These efforts, of course, must form part of a carefully co-ordinated strategy towards peacebuilding: one which, in some of the current and more protracted conflicts, is sadly still proving elusive.
“In Syria, at the moment, there really is no peacebuilding going on,” said Carolyn Miles, the CEO of Save the Children U.S. “I think, in past conflicts and past crises, there has been the ability to link humanitarian and peacebuilding efforts. In this case, it’s just a huge void.”
Miles cited Rwanda in the mid-90s as a recent example of where this has worked. “That healing process, that process of change, was really driven by the people themselves,” she said. “Yes, the government and the NGOs did a lot of things, but people enabled that to happen. I think the reason that it was successful was that people inside the country decided they were going to go down the path of forgiveness and healing.”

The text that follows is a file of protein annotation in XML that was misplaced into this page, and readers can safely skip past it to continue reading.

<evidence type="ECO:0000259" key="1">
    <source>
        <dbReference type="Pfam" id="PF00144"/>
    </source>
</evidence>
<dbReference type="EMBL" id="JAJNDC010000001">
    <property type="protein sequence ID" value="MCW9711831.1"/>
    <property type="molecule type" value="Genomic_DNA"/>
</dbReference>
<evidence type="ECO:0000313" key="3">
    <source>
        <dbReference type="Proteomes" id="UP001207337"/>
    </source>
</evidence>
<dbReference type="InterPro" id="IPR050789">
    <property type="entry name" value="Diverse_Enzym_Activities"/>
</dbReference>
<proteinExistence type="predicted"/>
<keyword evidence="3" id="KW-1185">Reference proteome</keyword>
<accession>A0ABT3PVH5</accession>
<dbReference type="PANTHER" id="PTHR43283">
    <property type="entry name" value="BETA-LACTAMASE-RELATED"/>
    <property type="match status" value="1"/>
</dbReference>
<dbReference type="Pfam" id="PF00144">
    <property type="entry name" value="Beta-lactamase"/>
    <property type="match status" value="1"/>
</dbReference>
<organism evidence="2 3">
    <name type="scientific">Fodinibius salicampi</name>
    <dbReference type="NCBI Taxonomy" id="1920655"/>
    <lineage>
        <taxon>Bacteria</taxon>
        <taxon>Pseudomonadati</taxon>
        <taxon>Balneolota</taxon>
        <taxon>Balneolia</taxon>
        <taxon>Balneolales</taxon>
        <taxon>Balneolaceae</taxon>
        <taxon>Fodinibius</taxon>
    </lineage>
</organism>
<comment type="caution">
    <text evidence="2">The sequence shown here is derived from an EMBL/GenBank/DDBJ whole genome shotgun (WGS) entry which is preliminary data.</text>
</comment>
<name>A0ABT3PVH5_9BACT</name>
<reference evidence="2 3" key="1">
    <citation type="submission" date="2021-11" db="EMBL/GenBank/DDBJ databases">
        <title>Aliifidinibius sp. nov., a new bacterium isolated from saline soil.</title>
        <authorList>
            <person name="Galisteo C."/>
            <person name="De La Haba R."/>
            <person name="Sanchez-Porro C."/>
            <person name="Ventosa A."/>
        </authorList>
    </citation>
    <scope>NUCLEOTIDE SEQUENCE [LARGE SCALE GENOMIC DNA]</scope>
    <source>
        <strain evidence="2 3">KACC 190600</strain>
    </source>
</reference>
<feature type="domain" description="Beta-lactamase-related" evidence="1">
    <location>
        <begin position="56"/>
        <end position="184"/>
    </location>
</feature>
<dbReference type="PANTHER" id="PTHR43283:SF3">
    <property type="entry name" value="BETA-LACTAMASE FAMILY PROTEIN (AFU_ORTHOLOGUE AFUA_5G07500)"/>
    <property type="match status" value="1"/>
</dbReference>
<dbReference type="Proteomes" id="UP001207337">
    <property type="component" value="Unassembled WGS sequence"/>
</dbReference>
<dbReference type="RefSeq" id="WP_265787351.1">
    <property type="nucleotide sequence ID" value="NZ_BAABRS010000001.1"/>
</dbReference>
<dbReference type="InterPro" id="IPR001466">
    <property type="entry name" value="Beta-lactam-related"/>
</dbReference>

While today’s crises may be some of the most complex in history, this is also a moment of opportunity. From their inclusion of principles of conflict sensitivity in the sustainable development goals, the world’s leading institutions have shown their desire to make it an important element of the post-2015 development agenda. This is a move which should lead to yet more sophisticated handling of the outbreak of violence, and hopefully to safer, more peaceful societies.
Musa Okwonga is a journalist, poet, broadcaster, musician, and PR consultant currently based in Berlin, Germany. He has written for several publications, including The Guardian, The New Statesman, ESPN and The New York Times, and is the author of two books on football, the first of which, A Cultured Left Foot, was nominated for the 2008 William Hill Sports Book of the Year. Find out more about his work at www.okwonga.com.